In addition, he served the Sushi by individual piece, just like the usual Omakase experience, so you get the Nigiri made fresh and served immediately per bite. Some restaurants have resorted to making a bunch of pieces at once, then dropping off a large plate at your table, but this isn’t the case at Shin.

For our first time back to Shin Sushi since the pandemic, the dine-in, socially-distanced Omakase experience was very enjoyable. Sushi Chef Taketoshi Azumi is still as warm and gregarious as always. He’s inviting, loves to chat with the customers and makes you feel at home, enjoying a wonderful Sushi dining experience with him guiding you on the freshest Fish of the day.

This was probably our 7th visit (or so), and with the preparation, knife work, total experience, Shin Sushi is now a real bastion of great Sushi in Los Angeles. There are still areas he can improve in, and he still doesn’t seem to specialize in much Shellfish, but that’s OK, because what we get is just a great Omakase experience by someone truly dedicated to his craft.

Shin Sushi
16573 Ventura Blvd.
Encino, CA 91436
Tel: (818) 616-4148


Thank you, as always, for the report. What is the cost (if you don’t mind me asking…), and do you think his food is sufficiently accessible for those of us (me) who aren’t sushi connoisseurs?

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Hi @paranoidgarliclover,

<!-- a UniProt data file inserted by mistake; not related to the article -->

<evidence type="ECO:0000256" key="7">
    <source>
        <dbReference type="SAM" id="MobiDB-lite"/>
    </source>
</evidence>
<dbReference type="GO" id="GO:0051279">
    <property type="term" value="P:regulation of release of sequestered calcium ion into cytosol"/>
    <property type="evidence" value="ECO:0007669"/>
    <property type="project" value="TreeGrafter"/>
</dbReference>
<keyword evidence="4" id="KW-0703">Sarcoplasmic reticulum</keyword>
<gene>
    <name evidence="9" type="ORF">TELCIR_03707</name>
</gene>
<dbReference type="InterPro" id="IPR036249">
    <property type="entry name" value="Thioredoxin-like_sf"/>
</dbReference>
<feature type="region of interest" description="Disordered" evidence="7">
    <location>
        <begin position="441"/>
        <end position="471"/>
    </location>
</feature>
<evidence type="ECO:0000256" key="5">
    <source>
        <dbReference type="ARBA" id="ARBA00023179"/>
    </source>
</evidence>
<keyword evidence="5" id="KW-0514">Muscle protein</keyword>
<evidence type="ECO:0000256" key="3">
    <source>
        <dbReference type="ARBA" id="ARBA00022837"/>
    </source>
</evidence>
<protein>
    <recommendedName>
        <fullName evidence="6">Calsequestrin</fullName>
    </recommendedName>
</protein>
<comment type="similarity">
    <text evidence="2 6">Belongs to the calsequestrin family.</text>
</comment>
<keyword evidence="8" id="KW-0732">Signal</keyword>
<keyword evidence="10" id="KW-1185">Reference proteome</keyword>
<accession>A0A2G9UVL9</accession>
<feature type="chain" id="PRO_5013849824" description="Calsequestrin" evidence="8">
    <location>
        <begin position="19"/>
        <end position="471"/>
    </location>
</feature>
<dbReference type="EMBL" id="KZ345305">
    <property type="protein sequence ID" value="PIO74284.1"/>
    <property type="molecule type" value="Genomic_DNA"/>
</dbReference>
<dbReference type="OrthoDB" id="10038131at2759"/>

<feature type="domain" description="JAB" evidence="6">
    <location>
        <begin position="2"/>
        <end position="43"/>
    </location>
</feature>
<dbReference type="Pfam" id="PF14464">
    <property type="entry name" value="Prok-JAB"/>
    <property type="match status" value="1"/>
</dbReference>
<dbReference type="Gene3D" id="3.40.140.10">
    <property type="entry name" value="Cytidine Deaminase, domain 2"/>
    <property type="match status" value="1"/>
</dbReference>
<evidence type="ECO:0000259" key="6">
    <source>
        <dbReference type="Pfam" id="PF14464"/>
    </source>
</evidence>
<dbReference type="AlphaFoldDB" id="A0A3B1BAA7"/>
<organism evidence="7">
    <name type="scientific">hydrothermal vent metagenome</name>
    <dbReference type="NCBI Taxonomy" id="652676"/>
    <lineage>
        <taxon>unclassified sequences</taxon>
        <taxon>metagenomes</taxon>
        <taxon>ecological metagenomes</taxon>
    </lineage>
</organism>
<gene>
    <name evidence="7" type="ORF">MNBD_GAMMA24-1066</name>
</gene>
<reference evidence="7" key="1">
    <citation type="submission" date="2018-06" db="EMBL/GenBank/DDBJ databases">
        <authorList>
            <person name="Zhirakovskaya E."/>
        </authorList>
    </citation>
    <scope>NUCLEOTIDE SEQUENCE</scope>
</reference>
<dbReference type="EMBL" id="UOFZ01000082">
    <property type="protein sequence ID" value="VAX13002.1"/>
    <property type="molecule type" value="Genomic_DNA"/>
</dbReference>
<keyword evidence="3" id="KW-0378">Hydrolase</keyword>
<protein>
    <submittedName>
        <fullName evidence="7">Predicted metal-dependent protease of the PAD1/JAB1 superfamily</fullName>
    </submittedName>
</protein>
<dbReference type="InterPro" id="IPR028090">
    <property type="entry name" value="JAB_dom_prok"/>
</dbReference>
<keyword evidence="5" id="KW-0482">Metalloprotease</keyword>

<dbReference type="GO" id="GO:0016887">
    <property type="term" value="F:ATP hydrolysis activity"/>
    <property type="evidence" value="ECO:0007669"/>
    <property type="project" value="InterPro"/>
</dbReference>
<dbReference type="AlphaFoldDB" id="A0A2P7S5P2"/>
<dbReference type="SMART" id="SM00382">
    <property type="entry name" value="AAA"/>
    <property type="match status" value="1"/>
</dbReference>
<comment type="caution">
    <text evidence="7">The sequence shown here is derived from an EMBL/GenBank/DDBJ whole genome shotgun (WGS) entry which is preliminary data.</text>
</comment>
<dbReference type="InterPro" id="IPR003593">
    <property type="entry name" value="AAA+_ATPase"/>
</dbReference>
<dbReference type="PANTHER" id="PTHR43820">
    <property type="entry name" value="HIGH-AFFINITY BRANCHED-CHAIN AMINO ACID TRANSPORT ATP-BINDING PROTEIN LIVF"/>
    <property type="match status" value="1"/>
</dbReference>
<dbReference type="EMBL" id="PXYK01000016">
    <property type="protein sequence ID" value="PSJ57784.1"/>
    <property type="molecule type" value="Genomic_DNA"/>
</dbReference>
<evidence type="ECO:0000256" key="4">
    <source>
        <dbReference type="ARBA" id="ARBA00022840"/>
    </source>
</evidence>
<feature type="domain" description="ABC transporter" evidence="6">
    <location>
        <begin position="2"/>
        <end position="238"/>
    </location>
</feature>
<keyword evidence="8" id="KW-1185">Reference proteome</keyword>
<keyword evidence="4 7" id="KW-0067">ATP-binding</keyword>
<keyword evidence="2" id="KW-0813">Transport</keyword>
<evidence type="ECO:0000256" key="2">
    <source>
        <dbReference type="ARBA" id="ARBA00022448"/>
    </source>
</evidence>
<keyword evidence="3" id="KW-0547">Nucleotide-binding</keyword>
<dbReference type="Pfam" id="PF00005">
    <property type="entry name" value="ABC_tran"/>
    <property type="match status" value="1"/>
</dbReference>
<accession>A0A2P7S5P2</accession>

Thanks. :slight_smile: Not counting the bonus rounds and bottle of Sake, it was roughly ~$140 (plus tax & tip) for the Omakase course. (And we were certainly full at the end of the standard Omakase, but just wanted to see what else there was to try, it had been so long since we were out and about.) :wink:

As for appreciating it? I think your palate is well-developed and I love your recommendations, so I think you’d appreciate it! :blush: I think I asked you before, but have you tried Shunji or Mori Sushi (closer to the Westside)? If you have, curious what you thought of those experiences.


Oh, I’m glad you like my recs! Although I’m not sure what recs I’ve made to you since I normally learn about places from you. :wink:

No, haven’t tried either Shunji or Mori. The last (and, TBH, one of the few ever) omakase experience I’ve had was Masakazu on Westwood. Partner and I really enjoyed it, although I, as usual, had no idea what I was eating. The fish soup was one of the best things I’ve ever tasted. Have you been?

The price for Shin seems doable. :slight_smile: I’ll let you know if/when we give it a try.